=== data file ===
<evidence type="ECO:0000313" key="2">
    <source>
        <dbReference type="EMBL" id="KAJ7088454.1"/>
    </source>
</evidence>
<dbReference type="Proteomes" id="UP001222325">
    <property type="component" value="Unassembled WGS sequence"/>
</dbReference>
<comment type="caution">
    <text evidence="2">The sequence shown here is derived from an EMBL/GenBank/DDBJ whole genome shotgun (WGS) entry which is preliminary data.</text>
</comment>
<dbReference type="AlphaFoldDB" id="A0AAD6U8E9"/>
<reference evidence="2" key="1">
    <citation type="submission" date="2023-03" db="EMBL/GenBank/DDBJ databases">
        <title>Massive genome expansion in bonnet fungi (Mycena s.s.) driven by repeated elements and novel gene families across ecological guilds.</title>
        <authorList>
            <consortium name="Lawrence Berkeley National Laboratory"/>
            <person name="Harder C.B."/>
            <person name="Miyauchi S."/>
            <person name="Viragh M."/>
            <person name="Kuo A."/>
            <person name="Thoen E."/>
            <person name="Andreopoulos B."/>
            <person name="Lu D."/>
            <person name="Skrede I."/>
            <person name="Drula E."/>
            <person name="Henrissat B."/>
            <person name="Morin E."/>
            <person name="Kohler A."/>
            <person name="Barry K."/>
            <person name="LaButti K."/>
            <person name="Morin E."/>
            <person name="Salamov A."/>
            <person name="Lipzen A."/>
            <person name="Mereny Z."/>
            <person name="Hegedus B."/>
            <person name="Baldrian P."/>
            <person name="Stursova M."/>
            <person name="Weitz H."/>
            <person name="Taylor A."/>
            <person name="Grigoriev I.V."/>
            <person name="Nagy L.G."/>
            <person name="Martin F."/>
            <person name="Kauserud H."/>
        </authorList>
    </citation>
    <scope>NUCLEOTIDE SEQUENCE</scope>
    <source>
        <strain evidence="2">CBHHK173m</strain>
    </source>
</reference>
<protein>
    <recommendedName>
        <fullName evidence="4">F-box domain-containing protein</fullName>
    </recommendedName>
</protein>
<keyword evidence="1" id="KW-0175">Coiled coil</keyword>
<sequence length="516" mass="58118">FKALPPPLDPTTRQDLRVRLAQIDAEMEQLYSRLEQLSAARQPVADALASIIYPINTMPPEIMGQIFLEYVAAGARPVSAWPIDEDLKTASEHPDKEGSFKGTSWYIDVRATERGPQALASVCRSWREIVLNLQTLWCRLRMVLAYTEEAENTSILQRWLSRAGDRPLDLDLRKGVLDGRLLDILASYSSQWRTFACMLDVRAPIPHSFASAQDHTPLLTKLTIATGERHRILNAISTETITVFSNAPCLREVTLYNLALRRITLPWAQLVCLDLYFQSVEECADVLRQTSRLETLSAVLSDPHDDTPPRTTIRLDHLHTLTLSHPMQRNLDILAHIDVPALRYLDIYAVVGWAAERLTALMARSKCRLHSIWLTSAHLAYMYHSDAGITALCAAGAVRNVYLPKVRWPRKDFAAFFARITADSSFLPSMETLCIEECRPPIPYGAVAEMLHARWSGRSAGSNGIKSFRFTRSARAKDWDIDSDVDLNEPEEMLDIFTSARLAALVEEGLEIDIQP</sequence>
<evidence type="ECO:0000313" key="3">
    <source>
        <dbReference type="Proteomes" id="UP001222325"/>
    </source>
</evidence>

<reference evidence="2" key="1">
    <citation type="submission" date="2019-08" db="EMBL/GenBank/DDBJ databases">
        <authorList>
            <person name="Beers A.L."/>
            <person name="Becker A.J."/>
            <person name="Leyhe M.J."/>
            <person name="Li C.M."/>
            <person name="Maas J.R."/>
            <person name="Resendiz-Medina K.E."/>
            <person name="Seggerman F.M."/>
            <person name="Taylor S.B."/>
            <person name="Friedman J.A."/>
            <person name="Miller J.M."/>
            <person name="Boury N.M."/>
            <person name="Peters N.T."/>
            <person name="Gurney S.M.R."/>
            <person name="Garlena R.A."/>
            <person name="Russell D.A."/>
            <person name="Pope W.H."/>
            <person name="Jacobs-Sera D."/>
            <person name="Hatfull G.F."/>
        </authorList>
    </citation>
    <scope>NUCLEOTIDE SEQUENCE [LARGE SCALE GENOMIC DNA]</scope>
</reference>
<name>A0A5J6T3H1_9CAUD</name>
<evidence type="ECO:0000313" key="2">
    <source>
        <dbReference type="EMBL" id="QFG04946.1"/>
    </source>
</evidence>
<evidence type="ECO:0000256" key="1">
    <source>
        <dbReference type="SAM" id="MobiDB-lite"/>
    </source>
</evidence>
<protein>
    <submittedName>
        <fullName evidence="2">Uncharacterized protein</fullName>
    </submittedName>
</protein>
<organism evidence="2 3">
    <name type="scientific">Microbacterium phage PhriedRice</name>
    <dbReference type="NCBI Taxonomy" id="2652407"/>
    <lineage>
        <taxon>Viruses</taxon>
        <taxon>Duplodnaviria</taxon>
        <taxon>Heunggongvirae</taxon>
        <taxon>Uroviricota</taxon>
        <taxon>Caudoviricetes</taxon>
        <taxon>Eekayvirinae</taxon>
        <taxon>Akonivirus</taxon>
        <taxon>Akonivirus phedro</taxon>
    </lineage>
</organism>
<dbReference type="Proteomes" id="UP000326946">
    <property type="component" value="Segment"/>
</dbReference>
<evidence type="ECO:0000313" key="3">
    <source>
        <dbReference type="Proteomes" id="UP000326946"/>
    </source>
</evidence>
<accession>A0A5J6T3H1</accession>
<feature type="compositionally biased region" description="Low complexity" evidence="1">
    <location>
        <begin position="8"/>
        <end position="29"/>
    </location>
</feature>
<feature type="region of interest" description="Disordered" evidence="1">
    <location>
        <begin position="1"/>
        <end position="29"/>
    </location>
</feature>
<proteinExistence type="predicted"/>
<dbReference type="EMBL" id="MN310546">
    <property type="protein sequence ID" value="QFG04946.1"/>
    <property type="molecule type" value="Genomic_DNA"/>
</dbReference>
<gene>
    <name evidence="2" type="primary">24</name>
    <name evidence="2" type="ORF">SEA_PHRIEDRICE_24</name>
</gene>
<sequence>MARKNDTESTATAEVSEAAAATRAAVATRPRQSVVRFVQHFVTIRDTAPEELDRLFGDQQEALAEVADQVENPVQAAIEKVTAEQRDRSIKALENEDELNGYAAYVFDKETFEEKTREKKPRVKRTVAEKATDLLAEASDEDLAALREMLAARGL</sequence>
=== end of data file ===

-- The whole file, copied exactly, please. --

<evidence type="ECO:0000313" key="2">
    <source>
        <dbReference type="EMBL" id="KAJ7088454.1"/>
    </source>
</evidence>
<dbReference type="Proteomes" id="UP001222325">
    <property type="component" value="Unassembled WGS sequence"/>
</dbReference>
<comment type="caution">
    <text evidence="2">The sequence shown here is derived from an EMBL/GenBank/DDBJ whole genome shotgun (WGS) entry which is preliminary data.</text>
</comment>
<dbReference type="AlphaFoldDB" id="A0AAD6U8E9"/>
<reference evidence="2" key="1">
    <citation type="submission" date="2023-03" db="EMBL/GenBank/DDBJ databases">
        <title>Massive genome expansion in bonnet fungi (Mycena s.s.) driven by repeated elements and novel gene families across ecological guilds.</title>
        <authorList>
            <consortium name="Lawrence Berkeley National Laboratory"/>
            <person name="Harder C.B."/>
            <person name="Miyauchi S."/>
            <person name="Viragh M."/>
            <person name="Kuo A."/>
            <person name="Thoen E."/>
            <person name="Andreopoulos B."/>
            <person name="Lu D."/>
            <person name="Skrede I."/>
            <person name="Drula E."/>
            <person name="Henrissat B."/>
            <person name="Morin E."/>
            <person name="Kohler A."/>
            <person name="Barry K."/>
            <person name="LaButti K."/>
            <person name="Morin E."/>
            <person name="Salamov A."/>
            <person name="Lipzen A."/>
            <person name="Mereny Z."/>
            <person name="Hegedus B."/>
            <person name="Baldrian P."/>
            <person name="Stursova M."/>
            <person name="Weitz H."/>
            <person name="Taylor A."/>
            <person name="Grigoriev I.V."/>
            <person name="Nagy L.G."/>
            <person name="Martin F."/>
            <person name="Kauserud H."/>
        </authorList>
    </citation>
    <scope>NUCLEOTIDE SEQUENCE</scope>
    <source>
        <strain evidence="2">CBHHK173m</strain>
    </source>
</reference>
<protein>
    <recommendedName>
        <fullName evidence="4">F-box domain-containing protein</fullName>
    </recommendedName>
</protein>
<keyword evidence="1" id="KW-0175">Coiled coil</keyword>
<sequence length="516" mass="58118">FKALPPPLDPTTRQDLRVRLAQIDAEMEQLYSRLEQLSAARQPVADALASIIYPINTMPPEIMGQIFLEYVAAGARPVSAWPIDEDLKTASEHPDKEGSFKGTSWYIDVRATERGPQALASVCRSWREIVLNLQTLWCRLRMVLAYTEEAENTSILQRWLSRAGDRPLDLDLRKGVLDGRLLDILASYSSQWRTFACMLDVRAPIPHSFASAQDHTPLLTKLTIATGERHRILNAISTETITVFSNAPCLREVTLYNLALRRITLPWAQLVCLDLYFQSVEECADVLRQTSRLETLSAVLSDPHDDTPPRTTIRLDHLHTLTLSHPMQRNLDILAHIDVPALRYLDIYAVVGWAAERLTALMARSKCRLHSIWLTSAHLAYMYHSDAGITALCAAGAVRNVYLPKVRWPRKDFAAFFARITADSSFLPSMETLCIEECRPPIPYGAVAEMLHARWSGRSAGSNGIKSFRFTRSARAKDWDIDSDVDLNEPEEMLDIFTSARLAALVEEGLEIDIQP</sequence>
<evidence type="ECO:0000313" key="3">
    <source>
        <dbReference type="Proteomes" id="UP001222325"/>
    </source>
</evidence>

<reference evidence="2" key="1">
    <citation type="submission" date="2019-08" db="EMBL/GenBank/DDBJ databases">
        <authorList>
            <person name="Beers A.L."/>
            <person name="Becker A.J."/>
            <person name="Leyhe M.J."/>
            <person name="Li C.M."/>
            <person name="Maas J.R."/>
            <person name="Resendiz-Medina K.E."/>
            <person name="Seggerman F.M."/>
            <person name="Taylor S.B."/>
            <person name="Friedman J.A."/>
            <person name="Miller J.M."/>
            <person name="Boury N.M."/>
            <person name="Peters N.T."/>
            <person name="Gurney S.M.R."/>
            <person name="Garlena R.A."/>
            <person name="Russell D.A."/>
            <person name="Pope W.H."/>
            <person name="Jacobs-Sera D."/>
            <person name="Hatfull G.F."/>
        </authorList>
    </citation>
    <scope>NUCLEOTIDE SEQUENCE [LARGE SCALE GENOMIC DNA]</scope>
</reference>
<name>A0A5J6T3H1_9CAUD</name>
<evidence type="ECO:0000313" key="2">
    <source>
        <dbReference type="EMBL" id="QFG04946.1"/>
    </source>
</evidence>
<evidence type="ECO:0000256" key="1">
    <source>
        <dbReference type="SAM" id="MobiDB-lite"/>
    </source>
</evidence>
<protein>
    <submittedName>
        <fullName evidence="2">Uncharacterized protein</fullName>
    </submittedName>
</protein>
<organism evidence="2 3">
    <name type="scientific">Microbacterium phage PhriedRice</name>
    <dbReference type="NCBI Taxonomy" id="2652407"/>
    <lineage>
        <taxon>Viruses</taxon>
        <taxon>Duplodnaviria</taxon>
        <taxon>Heunggongvirae</taxon>
        <taxon>Uroviricota</taxon>
        <taxon>Caudoviricetes</taxon>
        <taxon>Eekayvirinae</taxon>
        <taxon>Akonivirus</taxon>
        <taxon>Akonivirus phedro</taxon>
    </lineage>
</organism>
<dbReference type="Proteomes" id="UP000326946">
    <property type="component" value="Segment"/>
</dbReference>
<evidence type="ECO:0000313" key="3">
    <source>
        <dbReference type="Proteomes" id="UP000326946"/>
    </source>
</evidence>
<accession>A0A5J6T3H1</accession>
<feature type="compositionally biased region" description="Low complexity" evidence="1">
    <location>
        <begin position="8"/>
        <end position="29"/>
    </location>
</feature>
<feature type="region of interest" description="Disordered" evidence="1">
    <location>
        <begin position="1"/>
        <end position="29"/>
    </location>
</feature>
<proteinExistence type="predicted"/>
<dbReference type="EMBL" id="MN310546">
    <property type="protein sequence ID" value="QFG04946.1"/>
    <property type="molecule type" value="Genomic_DNA"/>
</dbReference>
<gene>
    <name evidence="2" type="primary">24</name>
    <name evidence="2" type="ORF">SEA_PHRIEDRICE_24</name>
</gene>
<sequence>MARKNDTESTATAEVSEAAAATRAAVATRPRQSVVRFVQHFVTIRDTAPEELDRLFGDQQEALAEVADQVENPVQAAIEKVTAEQRDRSIKALENEDELNGYAAYVFDKETFEEKTREKKPRVKRTVAEKATDLLAEASDEDLAALREMLAARGL</sequence>